Nevron Open Vision Documentation
User Interface / Data Exchange / Data Formats
In This Topic
    Data Formats
    In This Topic
     Data Formats Overview
    A data format is represented by the NDataFormat class, for which you must only create singleton instances, if you need to define custom data formats. A data format is associated with each type of data that you want to publish or consume via a data object. A data format is a binary contract between the publisher and the consumer, that specifies how a binary data stream is converted into an object instance of some type and vice-versa. 
     Predefined Data Formats

    NOV comes with the following predefined data formats:

    • NDataFormat.TextFormat - associated with an object of System.String type. This represents a simple Unicode string.
    • NDataFormat.RasterFormat - associated with an object of Nevron.GraphicsCore.NRaster type. NRaster is the NOV native format for imaging. It represents a two dimensional array of pixel color values, encoded in a specific pixel format. Because a NRaster can be obtained from byte streams in .PNG, .BMP and .JPG image formats and because a NRaster can also be encoded in binary streams in these formats, NRaster successfully integrates with most OS specific data exchange formats related to images.
    • NDataFormat.RTFFormat - associated with a byte array that contains RTF (Microsoft Rich Text Format) content. Support for RTF and HTML reading and writing to/from a managed objects structure is implemented by the Nevron.TextFormats.XXX.dll that is also used by the NOV Rich Text widget, but because RTF and HTML are "heavy" data formats, they are not part of the Nevron.Presentation.XXX.dll. Since RTF is anyway a binary specification, as data format for data exchange, it is only necessary to transport this binary data and tag it with the native OS format for RTF, if such exists.
    Because NOV hosts have knowledge of the predefined data formats, they automatically convert to-from native data exchange formats when such conversions are possible. For Microsoft Windows hosts such conversions are generally possible and this means that you can cut-copy-paste and drag-and-drop images, text and RTF content between NOV and other applications and vice versa (and yes you can cut-copy-paste from/to Microsoft Word).
     Custom Data Formats

    Besides the predefined data formats, you can also define custom formats, that can possibly exchange information between two different NOV application instances. To do so when declaring a data format you always need to provide a pair of serialize/deserialize delegates that serialize/deserialize your object instance to/from a byte array. The following code example declares a custom data format and implements a simple object, that can cross the application/process boundaries:

    Example Title
    Copy Code
    public class MyFirstDataExchangeObject
        // make some sample fields
        public int IntValue;
        public float FloatValue;
        public MyFirstDataExchangeObject()
            FloatValue = 0;
            IntValue = 0;
        static MyFirstDataExchangeObject()
            // create the Data Format associated with MyFirstDataEchangeObject
            DataFormat = NDataFormat.Create("MyFirstDataEchangeFormat",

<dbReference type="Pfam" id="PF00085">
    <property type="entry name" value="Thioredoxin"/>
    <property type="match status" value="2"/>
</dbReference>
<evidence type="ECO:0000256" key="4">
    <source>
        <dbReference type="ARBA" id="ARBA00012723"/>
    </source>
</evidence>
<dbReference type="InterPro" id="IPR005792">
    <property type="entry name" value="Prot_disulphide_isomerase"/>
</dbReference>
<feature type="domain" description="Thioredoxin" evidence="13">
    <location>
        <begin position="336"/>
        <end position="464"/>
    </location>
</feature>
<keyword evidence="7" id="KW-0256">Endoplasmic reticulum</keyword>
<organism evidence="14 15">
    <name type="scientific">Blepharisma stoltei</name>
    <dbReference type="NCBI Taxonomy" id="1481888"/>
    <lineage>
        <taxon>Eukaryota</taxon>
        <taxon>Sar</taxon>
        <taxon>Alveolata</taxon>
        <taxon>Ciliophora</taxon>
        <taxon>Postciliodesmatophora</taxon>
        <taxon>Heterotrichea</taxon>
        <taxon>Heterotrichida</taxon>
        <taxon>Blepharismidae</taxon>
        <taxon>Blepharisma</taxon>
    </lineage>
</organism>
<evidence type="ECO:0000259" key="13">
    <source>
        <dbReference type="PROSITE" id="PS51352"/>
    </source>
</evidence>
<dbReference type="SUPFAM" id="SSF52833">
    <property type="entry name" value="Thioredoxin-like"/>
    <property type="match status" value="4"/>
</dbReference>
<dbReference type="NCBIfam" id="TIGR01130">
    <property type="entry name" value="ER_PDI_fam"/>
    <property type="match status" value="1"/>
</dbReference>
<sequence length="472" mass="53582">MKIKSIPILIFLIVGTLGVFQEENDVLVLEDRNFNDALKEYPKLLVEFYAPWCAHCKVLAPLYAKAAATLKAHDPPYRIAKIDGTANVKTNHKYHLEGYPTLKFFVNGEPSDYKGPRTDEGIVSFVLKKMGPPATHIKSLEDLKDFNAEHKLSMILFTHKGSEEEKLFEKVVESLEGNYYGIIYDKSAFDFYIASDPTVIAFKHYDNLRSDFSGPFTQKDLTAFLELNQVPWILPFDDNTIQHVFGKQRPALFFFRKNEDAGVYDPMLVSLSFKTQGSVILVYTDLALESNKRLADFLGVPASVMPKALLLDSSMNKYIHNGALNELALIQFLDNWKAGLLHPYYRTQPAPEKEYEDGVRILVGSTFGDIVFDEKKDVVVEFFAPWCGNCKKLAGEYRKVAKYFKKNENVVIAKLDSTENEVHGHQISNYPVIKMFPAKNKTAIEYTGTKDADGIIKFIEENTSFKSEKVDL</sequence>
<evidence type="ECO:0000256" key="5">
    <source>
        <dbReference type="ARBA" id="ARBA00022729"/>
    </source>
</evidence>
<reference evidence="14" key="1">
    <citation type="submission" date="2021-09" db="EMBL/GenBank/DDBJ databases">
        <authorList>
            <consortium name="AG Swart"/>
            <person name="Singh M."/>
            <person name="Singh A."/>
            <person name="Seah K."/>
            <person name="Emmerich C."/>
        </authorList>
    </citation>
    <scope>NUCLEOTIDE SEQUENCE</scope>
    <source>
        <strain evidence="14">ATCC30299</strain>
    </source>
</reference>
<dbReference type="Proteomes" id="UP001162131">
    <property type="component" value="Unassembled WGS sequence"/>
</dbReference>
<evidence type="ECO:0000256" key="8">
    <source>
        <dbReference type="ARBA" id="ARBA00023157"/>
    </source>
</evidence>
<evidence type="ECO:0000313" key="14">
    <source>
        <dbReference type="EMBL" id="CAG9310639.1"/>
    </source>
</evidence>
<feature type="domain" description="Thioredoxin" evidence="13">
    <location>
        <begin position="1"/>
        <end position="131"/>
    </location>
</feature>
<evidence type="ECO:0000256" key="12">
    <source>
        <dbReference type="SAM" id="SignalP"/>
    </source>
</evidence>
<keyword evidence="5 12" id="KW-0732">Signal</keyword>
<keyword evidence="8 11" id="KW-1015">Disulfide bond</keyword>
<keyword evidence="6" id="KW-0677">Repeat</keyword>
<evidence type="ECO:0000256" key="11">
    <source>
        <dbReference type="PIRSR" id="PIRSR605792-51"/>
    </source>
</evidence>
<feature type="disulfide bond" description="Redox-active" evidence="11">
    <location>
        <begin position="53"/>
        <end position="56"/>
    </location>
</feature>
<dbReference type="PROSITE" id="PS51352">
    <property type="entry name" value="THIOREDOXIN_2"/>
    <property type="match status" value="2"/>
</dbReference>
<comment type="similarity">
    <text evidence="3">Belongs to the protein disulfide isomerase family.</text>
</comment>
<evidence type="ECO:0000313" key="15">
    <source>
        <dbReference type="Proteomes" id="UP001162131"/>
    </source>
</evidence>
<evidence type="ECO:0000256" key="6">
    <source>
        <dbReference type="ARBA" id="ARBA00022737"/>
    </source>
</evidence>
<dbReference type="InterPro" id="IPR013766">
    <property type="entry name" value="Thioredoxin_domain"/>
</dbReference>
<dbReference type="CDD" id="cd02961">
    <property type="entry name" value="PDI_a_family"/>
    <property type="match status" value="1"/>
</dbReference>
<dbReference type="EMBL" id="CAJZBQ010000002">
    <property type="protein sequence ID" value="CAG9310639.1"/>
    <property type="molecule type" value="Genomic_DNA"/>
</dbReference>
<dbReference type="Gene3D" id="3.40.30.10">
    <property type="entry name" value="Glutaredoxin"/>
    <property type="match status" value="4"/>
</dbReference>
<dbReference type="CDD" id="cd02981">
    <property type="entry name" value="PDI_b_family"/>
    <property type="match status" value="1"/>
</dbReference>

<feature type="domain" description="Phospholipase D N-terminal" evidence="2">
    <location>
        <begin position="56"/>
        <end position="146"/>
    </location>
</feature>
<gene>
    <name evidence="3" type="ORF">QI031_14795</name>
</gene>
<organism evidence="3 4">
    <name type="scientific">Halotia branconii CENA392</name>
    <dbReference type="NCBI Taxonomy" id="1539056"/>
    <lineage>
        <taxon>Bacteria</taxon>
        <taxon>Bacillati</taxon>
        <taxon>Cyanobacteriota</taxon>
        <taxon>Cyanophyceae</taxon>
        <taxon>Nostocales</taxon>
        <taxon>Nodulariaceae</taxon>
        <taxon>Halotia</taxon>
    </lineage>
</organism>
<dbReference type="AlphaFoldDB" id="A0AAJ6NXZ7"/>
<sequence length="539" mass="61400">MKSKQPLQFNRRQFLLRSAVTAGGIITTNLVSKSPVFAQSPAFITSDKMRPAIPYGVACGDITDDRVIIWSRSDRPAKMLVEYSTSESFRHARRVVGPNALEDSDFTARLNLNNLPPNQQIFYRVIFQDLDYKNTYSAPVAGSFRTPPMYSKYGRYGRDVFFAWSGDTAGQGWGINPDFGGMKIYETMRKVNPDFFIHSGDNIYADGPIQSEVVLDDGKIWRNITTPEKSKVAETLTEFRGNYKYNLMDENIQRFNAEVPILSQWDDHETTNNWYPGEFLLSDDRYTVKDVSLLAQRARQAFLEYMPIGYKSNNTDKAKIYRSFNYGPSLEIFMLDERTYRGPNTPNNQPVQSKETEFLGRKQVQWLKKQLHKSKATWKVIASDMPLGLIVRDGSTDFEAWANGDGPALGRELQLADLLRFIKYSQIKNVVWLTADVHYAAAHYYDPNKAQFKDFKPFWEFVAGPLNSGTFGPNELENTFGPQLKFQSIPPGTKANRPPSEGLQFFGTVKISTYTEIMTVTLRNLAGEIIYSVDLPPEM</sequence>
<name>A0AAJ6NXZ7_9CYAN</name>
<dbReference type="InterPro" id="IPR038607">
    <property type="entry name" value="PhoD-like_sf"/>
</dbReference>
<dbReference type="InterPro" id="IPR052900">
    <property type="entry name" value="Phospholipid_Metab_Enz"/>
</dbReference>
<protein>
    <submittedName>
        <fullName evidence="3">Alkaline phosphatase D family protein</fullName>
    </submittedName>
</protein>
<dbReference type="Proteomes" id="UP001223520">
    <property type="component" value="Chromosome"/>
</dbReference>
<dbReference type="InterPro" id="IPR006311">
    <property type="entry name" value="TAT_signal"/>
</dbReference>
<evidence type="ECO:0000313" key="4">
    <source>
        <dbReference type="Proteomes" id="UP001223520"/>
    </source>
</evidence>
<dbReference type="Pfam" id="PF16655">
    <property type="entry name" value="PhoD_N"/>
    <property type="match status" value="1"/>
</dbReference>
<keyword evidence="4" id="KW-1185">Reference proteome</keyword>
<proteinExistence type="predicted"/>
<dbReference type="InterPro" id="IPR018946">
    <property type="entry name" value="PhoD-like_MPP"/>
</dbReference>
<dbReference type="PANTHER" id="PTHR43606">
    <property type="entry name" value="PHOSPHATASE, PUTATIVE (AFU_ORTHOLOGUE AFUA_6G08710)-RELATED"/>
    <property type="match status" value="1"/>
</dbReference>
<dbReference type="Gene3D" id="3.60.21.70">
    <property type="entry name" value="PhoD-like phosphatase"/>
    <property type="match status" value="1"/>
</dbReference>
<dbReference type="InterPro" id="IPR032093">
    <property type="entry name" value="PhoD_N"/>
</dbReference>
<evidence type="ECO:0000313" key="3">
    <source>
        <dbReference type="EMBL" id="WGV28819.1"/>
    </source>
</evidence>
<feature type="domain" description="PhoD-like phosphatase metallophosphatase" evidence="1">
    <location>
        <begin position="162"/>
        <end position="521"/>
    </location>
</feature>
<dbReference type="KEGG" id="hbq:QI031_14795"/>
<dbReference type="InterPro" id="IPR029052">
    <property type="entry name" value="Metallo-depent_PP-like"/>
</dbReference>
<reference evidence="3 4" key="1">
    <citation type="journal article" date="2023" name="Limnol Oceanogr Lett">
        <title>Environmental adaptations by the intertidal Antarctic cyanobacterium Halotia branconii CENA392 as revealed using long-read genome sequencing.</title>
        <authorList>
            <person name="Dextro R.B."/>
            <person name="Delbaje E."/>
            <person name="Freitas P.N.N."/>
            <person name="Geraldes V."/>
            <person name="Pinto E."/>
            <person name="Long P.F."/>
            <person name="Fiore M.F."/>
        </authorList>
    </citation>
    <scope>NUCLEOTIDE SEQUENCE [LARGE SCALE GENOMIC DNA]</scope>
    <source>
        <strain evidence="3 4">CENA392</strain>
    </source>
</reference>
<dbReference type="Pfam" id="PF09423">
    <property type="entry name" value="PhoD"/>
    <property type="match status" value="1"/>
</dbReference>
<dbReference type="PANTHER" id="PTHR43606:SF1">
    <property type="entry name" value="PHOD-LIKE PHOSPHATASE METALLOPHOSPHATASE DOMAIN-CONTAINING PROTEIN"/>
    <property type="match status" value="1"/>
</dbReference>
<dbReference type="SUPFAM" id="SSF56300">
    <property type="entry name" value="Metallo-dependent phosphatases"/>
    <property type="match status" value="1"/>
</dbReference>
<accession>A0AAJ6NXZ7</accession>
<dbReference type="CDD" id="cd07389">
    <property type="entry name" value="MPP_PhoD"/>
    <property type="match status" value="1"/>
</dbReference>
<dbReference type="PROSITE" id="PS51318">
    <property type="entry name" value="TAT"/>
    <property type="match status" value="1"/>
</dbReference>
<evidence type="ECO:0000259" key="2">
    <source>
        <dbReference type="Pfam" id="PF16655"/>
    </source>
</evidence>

new SerializeDataObjectDelegate(SerializeDataObject),
            new DeserializeDataObjectDelegate(DeserializeDataObject));
        // Serialization function for the data format
        private static byte[] SerializeDataObject(NDataFormat format, object obj)
            MyFirstDataExchangeObject myObject = (MyFirstDataExchangeObject)obj;
            Nevron.IO.NByteWriter byteWriter = new Nevron.IO.NByteWriter();
            return byteWriter.ToArray();
        // Deserialization function for the custom data format
        private static object DeserializeDataObject(NDataFormat format, byte[] bytes)
            MyFirstDataExchangeObject myObject = new MyFirstDataExchangeObject();
            Nevron.IO.NByteReader reader = new Nevron.IO.NByteReader(bytes);
            myObject.IntValue = reader.ReadInt32LE();
            myObject.FloatValue = reader.ReadSingleLE();
            return myObject;
         // reference to the singleton NDataFormat created by the static constructor of this type
        public static readonly NDataFormat DataFormat;
    // publish a custom data exchange object to the clipboard
    // make a custom data exchange object and assign arbitrary values
    MyFirstDataExchangeObject obj = new MyFirstDataExchangeObject();
    obj.FloatValue = 20.5f;
    obj.IntValue = 10;
    // make a data object and store the data exchange object in it
    NDataObject dataObject = new NDataObject();
    dataObject.SetData(MyFirstDataExchangeObject.DataFormat, obj);
    // place the data object on the clipboard
    // consume the custom data exchange object from the clipboard
    // get a data object from the clipboard
    NDataObject dataObject = NClipboard.GetDataObject();
    // try get our custom data exchange object from the data object
    MyFirstDataExchangeObject obj = (MyFirstDataExchangeObject)dataObject.GetData(MyFirstDataExchangeObject.DataFormat);
    if (obj != null)
        // successfully obtained data exchange object from the clipboard
        // failed to obtained data exchange object from the clipboard
    Are you tempted to use .NET serialization to serialize/deserialize the object? We strongly advise to never use the built-in .NET serialization, because of too many reasons, which are not a subject of this topic. NOV implements its own serialization engine, that you can use to serialize objects - see Serialization Overview for more info.
    See Also